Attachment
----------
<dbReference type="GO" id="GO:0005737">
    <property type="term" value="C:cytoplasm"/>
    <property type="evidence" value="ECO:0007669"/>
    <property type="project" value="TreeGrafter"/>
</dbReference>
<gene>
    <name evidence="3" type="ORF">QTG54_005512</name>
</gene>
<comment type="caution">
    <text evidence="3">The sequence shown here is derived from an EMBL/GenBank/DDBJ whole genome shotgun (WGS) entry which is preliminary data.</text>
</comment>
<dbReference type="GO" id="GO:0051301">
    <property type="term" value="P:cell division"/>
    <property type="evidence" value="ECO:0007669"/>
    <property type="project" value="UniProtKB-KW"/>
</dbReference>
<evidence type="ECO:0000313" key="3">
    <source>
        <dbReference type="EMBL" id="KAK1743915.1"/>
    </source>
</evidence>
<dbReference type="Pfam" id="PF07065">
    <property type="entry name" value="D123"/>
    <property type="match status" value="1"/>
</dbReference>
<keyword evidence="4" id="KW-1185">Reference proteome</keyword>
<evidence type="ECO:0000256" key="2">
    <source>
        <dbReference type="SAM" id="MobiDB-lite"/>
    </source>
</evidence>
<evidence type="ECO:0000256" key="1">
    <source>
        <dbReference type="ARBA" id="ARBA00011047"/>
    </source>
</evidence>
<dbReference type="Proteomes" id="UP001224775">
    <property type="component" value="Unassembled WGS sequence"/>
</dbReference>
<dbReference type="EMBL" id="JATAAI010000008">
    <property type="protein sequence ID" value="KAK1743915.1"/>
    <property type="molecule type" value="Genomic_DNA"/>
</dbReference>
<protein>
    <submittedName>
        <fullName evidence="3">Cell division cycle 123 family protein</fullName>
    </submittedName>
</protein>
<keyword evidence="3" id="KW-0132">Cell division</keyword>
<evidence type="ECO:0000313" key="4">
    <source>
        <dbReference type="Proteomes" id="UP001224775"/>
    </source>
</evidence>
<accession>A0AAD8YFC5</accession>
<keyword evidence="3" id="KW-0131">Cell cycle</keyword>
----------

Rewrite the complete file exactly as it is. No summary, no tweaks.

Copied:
<dbReference type="GO" id="GO:0005737">
    <property type="term" value="C:cytoplasm"/>
    <property type="evidence" value="ECO:0007669"/>
    <property type="project" value="TreeGrafter"/>
</dbReference>
<gene>
    <name evidence="3" type="ORF">QTG54_005512</name>
</gene>
<comment type="caution">
    <text evidence="3">The sequence shown here is derived from an EMBL/GenBank/DDBJ whole genome shotgun (WGS) entry which is preliminary data.</text>
</comment>
<dbReference type="GO" id="GO:0051301">
    <property type="term" value="P:cell division"/>
    <property type="evidence" value="ECO:0007669"/>
    <property type="project" value="UniProtKB-KW"/>
</dbReference>
<evidence type="ECO:0000313" key="3">
    <source>
        <dbReference type="EMBL" id="KAK1743915.1"/>
    </source>
</evidence>
<dbReference type="Pfam" id="PF07065">
    <property type="entry name" value="D123"/>
    <property type="match status" value="1"/>
</dbReference>
<keyword evidence="4" id="KW-1185">Reference proteome</keyword>
<evidence type="ECO:0000256" key="2">
    <source>
        <dbReference type="SAM" id="MobiDB-lite"/>
    </source>
</evidence>
<evidence type="ECO:0000256" key="1">
    <source>
        <dbReference type="ARBA" id="ARBA00011047"/>
    </source>
</evidence>
<dbReference type="Proteomes" id="UP001224775">
    <property type="component" value="Unassembled WGS sequence"/>
</dbReference>
<dbReference type="EMBL" id="JATAAI010000008">
    <property type="protein sequence ID" value="KAK1743915.1"/>
    <property type="molecule type" value="Genomic_DNA"/>
</dbReference>
<protein>
    <submittedName>
        <fullName evidence="3">Cell division cycle 123 family protein</fullName>
    </submittedName>
</protein>
<keyword evidence="3" id="KW-0132">Cell division</keyword>
<evidence type="ECO:0000313" key="4">
    <source>
        <dbReference type="Proteomes" id="UP001224775"/>
    </source>
</evidence>
<accession>A0AAD8YFC5</accession>
<keyword evidence="3" id="KW-0131">Cell cycle</keyword>